Understanding COVID-19 Infection in Buildings: First Prevention Step

Topics: HVAC, Ventilation, indoor air quality, coronavirus, building management

Nick Natsoulis
Author : Nick Natsoulis on June 2, 2020

Health authorities agree that coronavirus transmission occurs mostly from person to person, at distances below six feet. Large droplets with the virus are released when infected individuals sneeze or cough, or even when they yell or speak loudly. Infection can occur through direct contact with these droplets, or when they fall on surfaces of objects that are then touched by someone else. Smaller droplets or aerosols with the virus are more dangerous, since they can stay airborne more time, traveling longer distances.

HVAC systems cannot do much against short range transmission. In this case, infection occurs before SARS-CoV-2 can be handled by filtering, disinfection or exhaust systems. However, airborne transmission at longer distances has not been ruled out, and here is when HVAC measures become effective. ASHRAE published extensive guidance on how to make buildings resilient against COVID-19.


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HVAC Design Strategies Against Coronavirus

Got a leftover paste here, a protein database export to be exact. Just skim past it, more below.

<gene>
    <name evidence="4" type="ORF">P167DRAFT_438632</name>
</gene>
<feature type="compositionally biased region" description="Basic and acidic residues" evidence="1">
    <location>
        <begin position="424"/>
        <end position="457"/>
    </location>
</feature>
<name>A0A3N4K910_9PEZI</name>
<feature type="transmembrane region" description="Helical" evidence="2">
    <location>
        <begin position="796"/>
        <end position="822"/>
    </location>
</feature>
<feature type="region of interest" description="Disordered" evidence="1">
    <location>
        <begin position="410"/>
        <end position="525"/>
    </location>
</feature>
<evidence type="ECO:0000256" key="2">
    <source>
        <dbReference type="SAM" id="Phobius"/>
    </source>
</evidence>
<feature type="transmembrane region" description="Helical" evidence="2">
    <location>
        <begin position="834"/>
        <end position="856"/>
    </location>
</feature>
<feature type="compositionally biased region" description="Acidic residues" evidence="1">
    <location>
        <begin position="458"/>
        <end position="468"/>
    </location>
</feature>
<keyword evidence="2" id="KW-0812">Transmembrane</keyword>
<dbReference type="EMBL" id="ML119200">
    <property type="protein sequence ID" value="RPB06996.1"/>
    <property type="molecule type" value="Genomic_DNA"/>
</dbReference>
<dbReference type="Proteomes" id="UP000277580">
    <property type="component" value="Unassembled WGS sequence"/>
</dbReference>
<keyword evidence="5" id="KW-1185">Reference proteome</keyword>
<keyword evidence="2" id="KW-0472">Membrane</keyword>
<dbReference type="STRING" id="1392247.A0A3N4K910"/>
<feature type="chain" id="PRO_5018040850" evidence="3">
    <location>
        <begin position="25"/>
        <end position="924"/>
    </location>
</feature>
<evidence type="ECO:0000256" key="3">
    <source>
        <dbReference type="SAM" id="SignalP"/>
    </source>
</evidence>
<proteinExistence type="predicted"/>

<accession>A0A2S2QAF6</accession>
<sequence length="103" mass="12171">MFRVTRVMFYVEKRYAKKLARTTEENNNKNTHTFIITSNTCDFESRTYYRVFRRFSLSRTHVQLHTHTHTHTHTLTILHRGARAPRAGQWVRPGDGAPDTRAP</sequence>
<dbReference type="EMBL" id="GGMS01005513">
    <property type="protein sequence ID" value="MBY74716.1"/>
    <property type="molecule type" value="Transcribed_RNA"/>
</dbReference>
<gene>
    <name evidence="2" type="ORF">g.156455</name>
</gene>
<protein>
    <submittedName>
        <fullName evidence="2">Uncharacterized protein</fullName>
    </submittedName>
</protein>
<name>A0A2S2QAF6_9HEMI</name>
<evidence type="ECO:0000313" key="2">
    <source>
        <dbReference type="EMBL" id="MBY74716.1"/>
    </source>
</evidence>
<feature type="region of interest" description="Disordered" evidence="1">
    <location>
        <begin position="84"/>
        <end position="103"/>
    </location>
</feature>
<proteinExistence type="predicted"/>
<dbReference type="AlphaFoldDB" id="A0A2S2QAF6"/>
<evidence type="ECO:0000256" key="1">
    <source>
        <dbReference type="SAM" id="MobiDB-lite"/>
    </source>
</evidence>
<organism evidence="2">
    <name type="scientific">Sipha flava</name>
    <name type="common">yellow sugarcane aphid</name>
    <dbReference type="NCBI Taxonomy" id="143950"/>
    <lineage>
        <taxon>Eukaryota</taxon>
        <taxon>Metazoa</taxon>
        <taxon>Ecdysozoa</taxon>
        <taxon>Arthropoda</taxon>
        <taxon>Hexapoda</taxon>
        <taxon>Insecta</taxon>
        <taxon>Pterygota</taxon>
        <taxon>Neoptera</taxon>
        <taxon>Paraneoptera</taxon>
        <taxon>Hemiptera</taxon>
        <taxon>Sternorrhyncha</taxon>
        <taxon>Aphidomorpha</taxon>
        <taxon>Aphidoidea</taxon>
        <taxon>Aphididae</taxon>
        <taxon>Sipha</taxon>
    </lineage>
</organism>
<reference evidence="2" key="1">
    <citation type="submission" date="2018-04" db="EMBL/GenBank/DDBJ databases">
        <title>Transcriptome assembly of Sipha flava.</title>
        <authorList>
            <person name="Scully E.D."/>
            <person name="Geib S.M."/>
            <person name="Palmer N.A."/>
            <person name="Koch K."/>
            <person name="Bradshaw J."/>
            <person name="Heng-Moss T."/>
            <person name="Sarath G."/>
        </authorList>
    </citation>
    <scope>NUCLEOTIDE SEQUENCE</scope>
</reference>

HVAC engineers can use several design features to disrupt the transmission pathways of coronavirus. These strategies are not mutually exclusive, and they achieve the best effect when combined:

  • Dilution with increased ventilation: This reduces concentration of pathogens in the air.
  • Room pressurization: Controlling the direction of airflow patterns to minimize exposure.
  • Humidity control: The transmission of bacteria and germs is minimized at 40% - 60% relative humidity.
  • Thermal comfort: Indoor temperatures should be controlled effectively and kept within a comfortable range. It is believed that thermal stress makes building occupants more vulnerable to infection.
  • Filtration: High-performance filters such as MERV 13-16 and HEPA can capture many airborne germs, and also non-biological pollutant particles.
  • Ultraviolet germicidal irradiation: UV light can inactivate pathogens like coronavirus by destroying their DNA or RNA.

Disabling HVAC systems is not recommended under any circumstances, even when a building is still empty. When left unchecked, air humidity and temperature variation can damage several materials and devices. All facilities should follow the latest versions of design standards and building codes, and also the published guidance and best practices to deal with COVID-19.

Preventing Coronavirus Infection by Small Airborne Droplets

Aerosols smaller than 10 microns are of special interest for ASHRAE, since they can stay airborne for hours or even days. This gives them plenty of time to spread with indoor air movement, and possibly infect occupants who are far from the source. Larger droplets can also shrink by evaporation, becoming airborne aerosols as well. Since aerosols are so small and numerous, the best strategy against them is controlling the bulk movement of air, combined with filtering and disinfection measures.